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Where does the hair REALLY come from?

Most of the wigs today come from places of Avodah Zarah (idolatry).

There's No Way to Kosher Avodah Zarah

Unfortunately, wigs have become a very popular trend in modern day orthodoxy. Most B’not Yisrael (Jewish women) that use sheitels have no idea where these beautiful “hair coverings” really come from.


The truth is that over 98% of all wigs in the market today come from places of Avodah Zarah (i.e. the idol worshipping temples of India). Yes, this is the case despite having a Kosher certification saying that they were “Made in Europe/Brazil or other countries”.


This is the only part of the Jewish industry that has a single entity certifying Kashrut, as everyone knows there is no way to kosher Avodah Zarah without lying.   Over 25 million men and women in India sacrifice their hair (tonsure) to their deities in idolatrous temples each year, creating an unlimited market supply of top quality hair.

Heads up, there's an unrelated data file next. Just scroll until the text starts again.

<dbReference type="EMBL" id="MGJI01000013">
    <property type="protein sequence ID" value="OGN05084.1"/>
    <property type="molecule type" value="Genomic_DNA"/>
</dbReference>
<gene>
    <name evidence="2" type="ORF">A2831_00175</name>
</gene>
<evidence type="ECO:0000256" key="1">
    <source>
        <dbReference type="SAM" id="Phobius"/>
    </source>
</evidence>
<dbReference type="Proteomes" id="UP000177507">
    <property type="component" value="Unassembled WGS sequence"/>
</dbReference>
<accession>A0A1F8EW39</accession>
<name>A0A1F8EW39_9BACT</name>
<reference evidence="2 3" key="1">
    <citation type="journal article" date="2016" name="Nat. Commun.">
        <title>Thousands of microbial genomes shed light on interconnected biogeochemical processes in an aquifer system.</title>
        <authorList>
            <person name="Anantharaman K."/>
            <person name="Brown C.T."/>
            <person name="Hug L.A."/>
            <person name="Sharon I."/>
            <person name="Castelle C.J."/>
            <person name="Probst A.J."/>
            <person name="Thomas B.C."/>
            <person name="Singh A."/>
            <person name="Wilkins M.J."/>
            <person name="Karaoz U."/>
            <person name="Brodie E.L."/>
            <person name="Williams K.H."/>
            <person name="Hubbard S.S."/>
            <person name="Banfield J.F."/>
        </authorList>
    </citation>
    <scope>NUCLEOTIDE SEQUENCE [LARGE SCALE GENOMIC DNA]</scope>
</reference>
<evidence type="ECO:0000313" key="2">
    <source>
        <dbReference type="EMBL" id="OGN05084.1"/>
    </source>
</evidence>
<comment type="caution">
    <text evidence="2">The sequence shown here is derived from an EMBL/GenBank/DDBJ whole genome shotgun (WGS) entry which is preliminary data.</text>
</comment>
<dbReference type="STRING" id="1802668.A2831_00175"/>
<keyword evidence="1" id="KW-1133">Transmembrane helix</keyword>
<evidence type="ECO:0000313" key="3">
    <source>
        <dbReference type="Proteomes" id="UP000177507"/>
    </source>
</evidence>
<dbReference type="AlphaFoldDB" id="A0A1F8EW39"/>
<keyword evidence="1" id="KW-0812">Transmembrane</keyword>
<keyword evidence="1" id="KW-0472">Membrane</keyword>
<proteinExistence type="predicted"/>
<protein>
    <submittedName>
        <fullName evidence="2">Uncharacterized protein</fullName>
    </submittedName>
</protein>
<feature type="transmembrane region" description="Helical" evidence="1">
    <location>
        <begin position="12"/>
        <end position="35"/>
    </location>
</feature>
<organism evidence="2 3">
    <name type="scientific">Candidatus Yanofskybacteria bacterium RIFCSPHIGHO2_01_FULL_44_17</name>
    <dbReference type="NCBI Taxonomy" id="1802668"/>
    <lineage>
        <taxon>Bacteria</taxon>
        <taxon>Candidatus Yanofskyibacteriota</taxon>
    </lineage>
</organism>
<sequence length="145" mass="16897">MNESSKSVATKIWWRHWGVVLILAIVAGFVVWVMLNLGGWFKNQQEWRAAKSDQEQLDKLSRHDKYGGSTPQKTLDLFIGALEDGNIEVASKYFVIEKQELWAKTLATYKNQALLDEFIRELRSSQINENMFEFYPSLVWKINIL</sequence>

The temples then take this hair they received for free and sell it to European, Brazilian, American, etc.  companies, which thereby use it to make the very same sheitels carried by your local sheitel machers.

Even a Single Strand is Forbidden

Remember that the Torah strictly forbids ever benefitting from Avodah Zarah, and that there is no way to make is Kosher. A hair that was tonsured and sacrificed is then absolutely forbidden by the Torah, since it’s considered as a benefit of an act of Avodah Zarah.  This literally means that even if a wig has only a single strand of hair from these idol worshipping temples in India, the wig is now considered a benefit of Avodah Zarah.


 As a secondary note, we all know that even in the absence of idolatry, the wigs being marketed today are completely immodest and forbidden even by the Poskim that permitted wigs (before the discovery of their Avodah Zarah roots).


Please watch all of the videos on our playlist and see the many educational shiurim made by our own Rabbis about this topic, as well as short clips by the G’doley HaDor that discussed it, such as Rav Ovadia Yosef zt’l, Rav Shalom Elyashiv zt’l, Rav Shalom Shwadron zt’l, Rav Shmuel Wosner zt’l, Rav Chaim Kanievsky shlita, and more. 

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